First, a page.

Saturday, October 26, 2013

Famed Luke Air Force Base squadron is revived

The Air Force reactivated its famed 61st Fighter Squadron at Luke Air Force Base on Friday, designating the unit as the first of six planned squadrons for F-35 Lightning II stealth fighter jets.

A crowd of about 175 airmen, family members and other guests attended the ceremony marking the 61st’s return to Luke.

The squadron, which goes by “Top Dogs,” was stationed at the base from 1994 through 2010 as a training group for F-16 pilots. In its newest incarnation, it will be a training group for F-35 pilots.

The 72-year-old base in Glendale, which has long trained F-16 pilots, secured the F-35 training mission in 2012.

Although the squadron officially restarted with a ceremonial unfurling of its blue-and-gold flag, the delivery of the first F-35 to the base isn’t expected until January.

Additional F-35s are expected to be delivered in groups of one to four until the 61st reaches its full complement of 24 planes in about two years.

Overall, Luke will serve as the permanent training base for 144 of the jets that defense analysts say will be crucial to U.S. military operations for the next 40 years.

The first order of business for the 61st will be to train F-35 instructors and test pilots, said Lt. Col. Michael “Jeb” Ebner, the newly installed squadron commander.

The Air Force is drawing from its ranks of experienced fighter pilots for the current wave of F-35 pilots. That strategy will allow the Air Force to build its cadre of F-35 pilots fairly quickly, he said.

“They’re coming from an F-15, an F-16, perhaps an A-10, so they’re experienced guys. The minimum criteria for guys coming into the F-35 right now are 750 hours in a fighter type of aircraft,” Ebner said.

As a result, F-35 trainees typically will be certified after just six flights. The training program also benefits because the jets, which can reach Mach 1.6, or approximately 1,200 mph, are remarkably easy to handle, he said.

“This plane is by far the easiest plane to land that I’ve flown,” said Ebner, who has flown F-35s on approximately 70 missions during the past 14 months.

By 2015, the newly certified instructors will begin training pilots who will be deployed to combat units around the world to take control of F-35s as fast as Lockheed Martin Aeronautics Co. can produce them.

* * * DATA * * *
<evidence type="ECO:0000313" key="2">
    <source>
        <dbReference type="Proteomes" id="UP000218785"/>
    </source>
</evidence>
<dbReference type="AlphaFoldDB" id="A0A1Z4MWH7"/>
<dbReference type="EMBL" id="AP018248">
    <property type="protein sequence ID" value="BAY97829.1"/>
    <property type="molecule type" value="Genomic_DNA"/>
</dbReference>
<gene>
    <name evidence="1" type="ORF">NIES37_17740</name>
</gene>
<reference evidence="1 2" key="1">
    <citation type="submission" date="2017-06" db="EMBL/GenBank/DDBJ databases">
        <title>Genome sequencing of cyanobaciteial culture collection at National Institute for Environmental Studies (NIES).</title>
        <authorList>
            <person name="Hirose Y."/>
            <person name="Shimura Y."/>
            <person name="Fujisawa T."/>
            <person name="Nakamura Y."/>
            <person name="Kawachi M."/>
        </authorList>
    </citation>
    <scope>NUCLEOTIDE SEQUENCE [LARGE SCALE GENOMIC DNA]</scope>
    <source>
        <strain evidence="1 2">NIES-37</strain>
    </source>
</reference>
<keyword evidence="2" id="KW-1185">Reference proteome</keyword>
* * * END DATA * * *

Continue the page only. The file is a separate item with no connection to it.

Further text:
Most of the training will be conducted west of Luke at military ranges in southern Arizona and Southern California.

Ebner acknowledged the responsibilities and expectations of taking command of the 61st, a squadron associated with more than seven decades of history and pride.

“That was always the hope when they deactivated it, that they would bring it back to an F-35 squadron,” he said.

The 61st was activated in 1941 and initially was stationed along the East Coast. The squadron moved to England to join Allied forces in 1943.

By 1944, it was recognized as the first fighter squadron in the European Theater of World War II to score 100 kills, according to Luke’s historical records.

From 1943 to 1945, the squadron produced 19 aces — pilots who brought down at least five enemy airplanes.

Together, the Top Dogs destroyed 248 aircraft in the air and more than 60 on the ground, according to the records.

The Air Force deactivated the 61st four times since World War II, but each time, it later reactivated the squadron with the next generation of aircraft.

By the time the current incarnation of the squadron is fully staffed, it will have a pilot for every jet, plus 200 to 300 ground personnel responsible for maintaining the planes.

The second squadron of F-35s at Luke is expected to arrive in early 2015.


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